PARIS (AP) – Frenchwoman Jean Puchen has an unusual problem. She is officially dead. She has been trying to prove for three years that she is alive.
The 58-year-old woman says she lives in constant fear, not daring to leave her home in St. Joseph village in the Lahore region. Authorities seized his car as an unpaid loan, which he contests and which is at the center of his troubles. She fears that the family’s furniture will be next.
Pouchain’s position has prevented her and her husband, who are their legal beneficiaries, along with their son, from using their joint bank account. Being declared deceased, he has been denied other important facilities.
“I no longer exist,” Pouchain said by telephone. “I do nothing …. I sit on the porch and write.” He called the situation “Macabre”.
Pouchin’s status as a deceased is the result of a 2017 Lyon court ruling that treated him dead, even though no death certificate was produced. The ruling came to an end in a legal dispute with an employee of Pouchin’s former cleaning company, seeking compensation after losing his job 20 years ago.
But the initial complaint in France’s Prudomy Workers’ Court falls on Puchen, whose lawyer claims his company had no responsibility for the dismissal. A series of legal proceedings, rulings and appeals followed, with the Cass Court of France, the supreme court, dismissing the case outside its domain, Pouchin and his lawyer Sylvain Cormier.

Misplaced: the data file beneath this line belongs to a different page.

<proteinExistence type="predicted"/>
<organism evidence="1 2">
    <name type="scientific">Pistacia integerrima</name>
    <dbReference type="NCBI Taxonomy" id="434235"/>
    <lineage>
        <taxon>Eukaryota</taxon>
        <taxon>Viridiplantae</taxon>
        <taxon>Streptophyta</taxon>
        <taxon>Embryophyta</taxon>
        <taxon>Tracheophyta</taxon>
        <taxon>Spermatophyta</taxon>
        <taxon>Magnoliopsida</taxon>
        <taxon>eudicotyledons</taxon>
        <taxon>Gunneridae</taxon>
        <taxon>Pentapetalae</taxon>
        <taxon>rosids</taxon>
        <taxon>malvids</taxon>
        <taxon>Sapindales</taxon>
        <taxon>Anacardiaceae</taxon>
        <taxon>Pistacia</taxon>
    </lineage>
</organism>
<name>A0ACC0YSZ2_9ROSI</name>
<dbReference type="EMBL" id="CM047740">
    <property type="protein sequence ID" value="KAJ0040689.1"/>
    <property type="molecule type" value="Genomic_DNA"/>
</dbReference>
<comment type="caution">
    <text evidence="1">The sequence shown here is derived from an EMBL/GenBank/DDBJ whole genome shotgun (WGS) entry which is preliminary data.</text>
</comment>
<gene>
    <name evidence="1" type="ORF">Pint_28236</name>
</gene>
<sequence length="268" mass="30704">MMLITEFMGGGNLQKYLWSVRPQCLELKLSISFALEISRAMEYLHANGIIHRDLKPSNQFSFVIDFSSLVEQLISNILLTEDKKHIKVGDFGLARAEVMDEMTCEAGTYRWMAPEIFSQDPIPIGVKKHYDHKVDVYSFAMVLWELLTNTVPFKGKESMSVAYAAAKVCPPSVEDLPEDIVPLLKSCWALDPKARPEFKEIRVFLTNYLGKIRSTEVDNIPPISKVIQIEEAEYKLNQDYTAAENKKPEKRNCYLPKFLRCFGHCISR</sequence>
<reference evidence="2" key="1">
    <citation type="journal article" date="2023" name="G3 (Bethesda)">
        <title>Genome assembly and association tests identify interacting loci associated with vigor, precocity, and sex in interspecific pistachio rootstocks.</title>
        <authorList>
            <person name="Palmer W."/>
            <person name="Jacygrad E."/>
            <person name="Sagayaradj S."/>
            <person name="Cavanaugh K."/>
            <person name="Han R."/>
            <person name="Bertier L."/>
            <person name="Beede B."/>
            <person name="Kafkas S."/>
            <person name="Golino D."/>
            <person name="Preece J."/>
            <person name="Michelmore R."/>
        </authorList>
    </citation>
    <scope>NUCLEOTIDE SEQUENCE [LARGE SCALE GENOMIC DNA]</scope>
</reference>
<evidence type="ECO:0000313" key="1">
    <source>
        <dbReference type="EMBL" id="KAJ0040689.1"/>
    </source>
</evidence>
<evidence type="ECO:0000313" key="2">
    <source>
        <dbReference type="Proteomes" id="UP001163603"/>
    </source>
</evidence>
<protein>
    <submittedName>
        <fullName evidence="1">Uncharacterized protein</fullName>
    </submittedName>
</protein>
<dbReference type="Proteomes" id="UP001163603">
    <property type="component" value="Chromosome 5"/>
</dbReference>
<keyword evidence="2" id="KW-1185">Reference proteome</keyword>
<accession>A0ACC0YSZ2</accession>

According to Pouchain and his lawyer, the snowballing judicial errors were brought to an end by a 2017 ruling by the Court of Appeal of Lyon that Pouchain was not among the living. The legal encroachment is all stranger because, Pouchain protested, neither he nor his relatives received summons for the hearing.
Pouchain’s husband and son were left with an order to pay 14,000 euros ($ 17,000) to the former employee.
Cormier, her attorney, filed an unusual motion last Monday asking the judges to invalidate the 2017 ruling by the Lyon appeals court due to “serious error”. He said he has never dealt with such a “crazy” case before.
“At first, I had a hard time believing my customer,” he said.
Pouchain says she cannot forgive her former employee for her plight, but will not identify the woman. The former employee’s attorney did not respond to multiple requests for comment.
Cormier points at the judges for “excessive austerity” to correct the finger and their error.
“When an error is so heavy, it is hard to accept,” he said.
Pouchain is stubborn that his lawyer’s bid to overturn the verdict is expected to succeed.
“This is my last chance to fix my life,” she said.